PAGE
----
Sunday, 27 January 2013

Writing Workshop - Journeys - with Sylvia Plath

My next Writing Workshop for Paris Lit Up is next Sunday, 3 February, at 12h30 in the Library at Shakespeare and Company. The theme is Journeys. Ahead of that, let's take a look at one of Sylvia Plath's poems and here's a suggestion to write something in response.

In Ariel, Plath's poem Totem, is a journey of a less literal kind. Deceptively it starts on a railway line running through countryside, but from the beginning this life metaphor is unstintingly visceral and threatening: 'The engine is eating the track' and 'the farmers like pigs....(have) blood on their minds'. Indeed the poem is soaked in the red stuff from 'the butcher's gullotine' and the aborted hare to Plato's afterbirth, Christ blood and so on: 'the world is blood-hot and personal'. She returns to the travel imagery towards the end of the poem:

'There is no terminus, only suitcases

Out of which the same self unfolds like a suit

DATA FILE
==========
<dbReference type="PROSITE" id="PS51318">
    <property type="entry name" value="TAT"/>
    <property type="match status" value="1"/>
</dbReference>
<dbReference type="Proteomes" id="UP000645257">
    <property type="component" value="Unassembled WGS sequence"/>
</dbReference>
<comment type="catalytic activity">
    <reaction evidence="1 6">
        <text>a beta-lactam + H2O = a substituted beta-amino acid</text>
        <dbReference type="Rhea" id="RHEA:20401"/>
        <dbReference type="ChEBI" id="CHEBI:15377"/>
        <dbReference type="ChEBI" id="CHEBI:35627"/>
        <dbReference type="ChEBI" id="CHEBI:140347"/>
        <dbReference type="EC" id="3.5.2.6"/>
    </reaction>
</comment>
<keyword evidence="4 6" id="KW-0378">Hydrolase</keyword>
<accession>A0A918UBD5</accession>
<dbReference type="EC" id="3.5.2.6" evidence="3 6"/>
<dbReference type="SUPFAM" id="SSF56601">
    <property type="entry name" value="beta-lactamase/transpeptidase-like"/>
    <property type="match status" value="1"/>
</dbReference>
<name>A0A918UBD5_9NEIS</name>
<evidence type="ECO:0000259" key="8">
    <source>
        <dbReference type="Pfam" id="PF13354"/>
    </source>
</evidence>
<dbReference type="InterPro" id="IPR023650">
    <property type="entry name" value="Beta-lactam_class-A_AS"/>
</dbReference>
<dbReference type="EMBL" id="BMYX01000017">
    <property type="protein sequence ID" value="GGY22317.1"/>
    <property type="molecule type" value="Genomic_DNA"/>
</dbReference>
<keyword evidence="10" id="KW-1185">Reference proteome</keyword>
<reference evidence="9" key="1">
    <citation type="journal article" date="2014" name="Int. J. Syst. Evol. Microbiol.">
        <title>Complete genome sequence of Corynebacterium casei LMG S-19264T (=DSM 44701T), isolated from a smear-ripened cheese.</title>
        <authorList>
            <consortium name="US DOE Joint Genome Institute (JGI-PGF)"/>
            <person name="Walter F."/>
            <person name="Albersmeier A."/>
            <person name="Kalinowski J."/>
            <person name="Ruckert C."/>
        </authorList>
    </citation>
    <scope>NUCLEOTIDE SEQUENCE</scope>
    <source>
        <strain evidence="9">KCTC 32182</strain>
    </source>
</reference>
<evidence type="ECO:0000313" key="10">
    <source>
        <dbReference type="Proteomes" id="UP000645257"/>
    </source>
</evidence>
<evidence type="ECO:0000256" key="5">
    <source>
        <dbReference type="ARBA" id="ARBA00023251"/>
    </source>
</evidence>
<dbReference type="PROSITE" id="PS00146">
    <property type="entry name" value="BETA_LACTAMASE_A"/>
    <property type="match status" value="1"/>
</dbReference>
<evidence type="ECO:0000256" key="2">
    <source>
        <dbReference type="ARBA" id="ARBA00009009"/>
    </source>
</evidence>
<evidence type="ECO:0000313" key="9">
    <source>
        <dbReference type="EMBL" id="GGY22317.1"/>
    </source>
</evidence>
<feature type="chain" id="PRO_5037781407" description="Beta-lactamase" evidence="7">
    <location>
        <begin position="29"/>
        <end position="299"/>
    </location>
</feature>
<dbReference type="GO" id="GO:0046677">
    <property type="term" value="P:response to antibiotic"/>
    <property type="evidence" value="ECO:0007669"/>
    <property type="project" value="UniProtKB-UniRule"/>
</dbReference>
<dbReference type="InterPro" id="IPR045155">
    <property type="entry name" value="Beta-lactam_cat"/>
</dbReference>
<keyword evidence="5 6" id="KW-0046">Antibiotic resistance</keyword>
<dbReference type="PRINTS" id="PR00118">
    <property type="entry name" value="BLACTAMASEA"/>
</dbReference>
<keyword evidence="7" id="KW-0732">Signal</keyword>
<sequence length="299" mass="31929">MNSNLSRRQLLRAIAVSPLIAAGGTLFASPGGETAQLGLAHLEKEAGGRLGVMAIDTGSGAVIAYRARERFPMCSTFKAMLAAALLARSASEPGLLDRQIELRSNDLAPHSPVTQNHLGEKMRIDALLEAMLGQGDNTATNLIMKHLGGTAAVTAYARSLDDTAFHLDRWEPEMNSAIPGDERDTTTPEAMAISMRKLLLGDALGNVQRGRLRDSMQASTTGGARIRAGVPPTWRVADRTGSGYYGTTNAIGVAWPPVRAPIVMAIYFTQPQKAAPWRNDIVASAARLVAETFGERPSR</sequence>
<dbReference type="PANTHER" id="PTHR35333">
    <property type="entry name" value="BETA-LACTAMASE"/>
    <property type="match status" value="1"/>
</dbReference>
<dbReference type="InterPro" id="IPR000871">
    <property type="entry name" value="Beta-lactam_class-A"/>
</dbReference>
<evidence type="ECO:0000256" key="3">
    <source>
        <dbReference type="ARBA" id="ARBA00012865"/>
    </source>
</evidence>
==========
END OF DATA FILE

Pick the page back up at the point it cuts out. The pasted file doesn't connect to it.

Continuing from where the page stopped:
Bald and shiny, with pockets of wishes,

Notions and tickets, short circuits and folding mirrors.'

Mirrors again - a Plath trope. It's a frighteningly uncompromising vision of life's journey and the tied nature of existence:

 ' children
In nets of the infinite,

Roped in at the end by the one
Death with its many sticks' 

culminating with death in its last line.

Me and the girls, Bryce Canyon, Utah, 2003.
Here's the writing challenge: think of a mode of transport (there are plenty to choose from Shank's pony to parachutes, sailing ships to skateboards, and bicycles to balloons) that represents or could represent your life journey and use its imagery and specialist vocabulary to say something(s) about either your life so far, the life you plan to have in the future, or the life you wish you'd had in the first place. Enjoy and Good Luck.

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